The neuroimaging findings in pediatric ataxia have mostly been described in reviews, 1 , 3 , 4 single case reports, or small case series rather than on a large cohort of pediatric patients. One study focused on posterior fossa imaging in children with ataxia. 6 No studies have systematically and comprehensively described neuroimaging findings in a large cohort of pediatric patients with chronic ataxia in Canada. Furthermore, there is minimal information on the value of repeat neuroimaging. The aims of this study were to systematically describe the spectrum of neuroimaging findings in a large cohort of pediatric patients with chronic ataxia to investigate their contribution in the assessment of these patients and to ascertain if any specific features (or lack of) can aid the assessment, diagnosis, or prioritize the list of diagnostic possibilities. In addition, the value of repeat neuroimaging was investigated. We hypothesized that normal or abnormal neuroimaging findings are valuable in the assessment of pediatric chronic ataxia and that repeat imaging may contribute important information for the diagnosis and management in some patients.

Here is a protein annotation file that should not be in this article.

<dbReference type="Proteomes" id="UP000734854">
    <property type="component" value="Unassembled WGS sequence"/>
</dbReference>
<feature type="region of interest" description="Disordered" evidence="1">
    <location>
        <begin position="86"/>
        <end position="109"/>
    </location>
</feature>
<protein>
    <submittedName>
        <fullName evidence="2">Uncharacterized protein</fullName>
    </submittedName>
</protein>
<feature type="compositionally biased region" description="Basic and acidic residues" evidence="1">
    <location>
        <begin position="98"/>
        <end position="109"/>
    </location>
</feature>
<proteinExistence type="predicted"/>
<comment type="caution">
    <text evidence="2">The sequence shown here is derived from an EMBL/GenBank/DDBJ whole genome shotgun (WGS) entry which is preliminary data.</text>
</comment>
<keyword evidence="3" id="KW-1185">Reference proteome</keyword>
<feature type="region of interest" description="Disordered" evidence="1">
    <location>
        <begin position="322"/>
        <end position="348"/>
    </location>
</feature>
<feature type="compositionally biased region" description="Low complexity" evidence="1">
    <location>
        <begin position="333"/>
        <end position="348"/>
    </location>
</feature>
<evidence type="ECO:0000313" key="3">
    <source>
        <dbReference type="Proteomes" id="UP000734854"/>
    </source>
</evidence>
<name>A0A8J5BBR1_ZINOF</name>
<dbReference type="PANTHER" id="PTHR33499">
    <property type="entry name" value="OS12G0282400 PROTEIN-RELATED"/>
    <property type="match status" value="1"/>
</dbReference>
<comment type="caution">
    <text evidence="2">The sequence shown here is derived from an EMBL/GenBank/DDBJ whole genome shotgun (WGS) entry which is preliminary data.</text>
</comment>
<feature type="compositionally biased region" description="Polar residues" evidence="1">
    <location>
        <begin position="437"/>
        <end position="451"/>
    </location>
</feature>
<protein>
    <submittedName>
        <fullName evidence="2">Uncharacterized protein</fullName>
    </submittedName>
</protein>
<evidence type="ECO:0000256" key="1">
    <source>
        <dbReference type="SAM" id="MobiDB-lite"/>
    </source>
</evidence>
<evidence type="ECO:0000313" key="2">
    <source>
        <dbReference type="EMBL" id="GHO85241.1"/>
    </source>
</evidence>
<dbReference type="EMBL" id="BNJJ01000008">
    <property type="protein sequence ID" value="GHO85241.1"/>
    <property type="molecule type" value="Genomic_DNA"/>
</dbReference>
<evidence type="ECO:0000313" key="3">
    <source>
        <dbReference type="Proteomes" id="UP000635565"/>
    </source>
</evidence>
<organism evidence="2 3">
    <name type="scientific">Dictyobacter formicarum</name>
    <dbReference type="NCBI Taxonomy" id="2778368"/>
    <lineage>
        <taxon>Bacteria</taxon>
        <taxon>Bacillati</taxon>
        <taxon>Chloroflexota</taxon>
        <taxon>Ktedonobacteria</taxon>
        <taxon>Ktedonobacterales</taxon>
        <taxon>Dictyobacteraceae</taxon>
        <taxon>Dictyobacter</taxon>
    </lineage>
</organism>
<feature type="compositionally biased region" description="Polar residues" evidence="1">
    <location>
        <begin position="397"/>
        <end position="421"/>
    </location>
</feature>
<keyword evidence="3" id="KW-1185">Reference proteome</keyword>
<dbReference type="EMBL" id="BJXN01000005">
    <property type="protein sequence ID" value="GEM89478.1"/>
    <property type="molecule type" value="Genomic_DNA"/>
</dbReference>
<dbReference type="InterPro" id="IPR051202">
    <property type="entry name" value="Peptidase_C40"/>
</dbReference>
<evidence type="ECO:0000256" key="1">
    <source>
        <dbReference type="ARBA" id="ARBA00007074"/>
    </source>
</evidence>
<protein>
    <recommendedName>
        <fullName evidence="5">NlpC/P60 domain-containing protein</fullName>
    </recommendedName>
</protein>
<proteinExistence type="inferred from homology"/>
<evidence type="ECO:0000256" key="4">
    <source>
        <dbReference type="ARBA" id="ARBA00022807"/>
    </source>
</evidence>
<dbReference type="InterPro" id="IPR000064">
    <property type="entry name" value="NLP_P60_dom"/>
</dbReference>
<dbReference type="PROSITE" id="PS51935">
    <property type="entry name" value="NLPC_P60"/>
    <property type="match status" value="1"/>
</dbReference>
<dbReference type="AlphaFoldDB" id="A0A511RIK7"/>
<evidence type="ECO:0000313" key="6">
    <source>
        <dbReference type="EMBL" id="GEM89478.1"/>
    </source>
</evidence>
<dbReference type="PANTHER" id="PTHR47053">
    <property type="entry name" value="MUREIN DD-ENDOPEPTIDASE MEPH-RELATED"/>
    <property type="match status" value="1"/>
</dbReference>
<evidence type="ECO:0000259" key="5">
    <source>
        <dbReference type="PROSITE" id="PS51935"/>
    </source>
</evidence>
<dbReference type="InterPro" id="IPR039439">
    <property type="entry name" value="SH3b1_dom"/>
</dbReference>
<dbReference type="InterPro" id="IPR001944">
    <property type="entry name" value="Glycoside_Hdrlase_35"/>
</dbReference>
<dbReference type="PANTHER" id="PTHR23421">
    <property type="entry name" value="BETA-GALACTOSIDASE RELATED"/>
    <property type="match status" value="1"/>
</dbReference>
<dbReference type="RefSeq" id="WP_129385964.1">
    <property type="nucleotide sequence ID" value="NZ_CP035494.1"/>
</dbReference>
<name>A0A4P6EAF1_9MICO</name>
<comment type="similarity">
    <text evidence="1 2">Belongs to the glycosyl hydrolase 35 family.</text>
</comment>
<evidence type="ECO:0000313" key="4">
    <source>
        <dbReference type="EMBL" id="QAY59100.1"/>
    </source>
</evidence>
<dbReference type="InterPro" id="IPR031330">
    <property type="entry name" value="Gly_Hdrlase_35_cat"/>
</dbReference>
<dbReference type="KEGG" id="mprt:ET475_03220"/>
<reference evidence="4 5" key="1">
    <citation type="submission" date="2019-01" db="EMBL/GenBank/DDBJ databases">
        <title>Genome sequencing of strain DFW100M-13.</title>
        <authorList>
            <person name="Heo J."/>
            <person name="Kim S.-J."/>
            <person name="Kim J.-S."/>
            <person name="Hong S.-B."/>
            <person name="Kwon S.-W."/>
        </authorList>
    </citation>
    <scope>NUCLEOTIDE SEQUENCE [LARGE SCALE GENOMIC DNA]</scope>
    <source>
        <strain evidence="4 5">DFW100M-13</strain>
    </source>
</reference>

Previously, we identified patients who developed ataxia when they were less than 17 years old between 1991-2008, from several hospital resources and databases. We then selected patients with chronic ataxia only, which we defined as ataxia lasting longer than two months or if it was recurrent. 2 All patients attended Winnipeg Children’s Hospital for an assessment of their ataxia. Patients from neighboring provinces who attended Winnipeg Children’s Hospital were also included. Further information on the ascertainment of the patients is described in detail elsewhere. 2 We excluded patients whose ataxia was not clinically prominent and did not affect their daily life. Patients with ataxia caused by primary brain tumours, disorders of the peripheral nerves and vestibular system only were excluded, as were patients with developmental coordination disorder or clumsiness. Details on the epidemiology, ethnicity, and geographic distribution of the cohort have been published. 2 , 7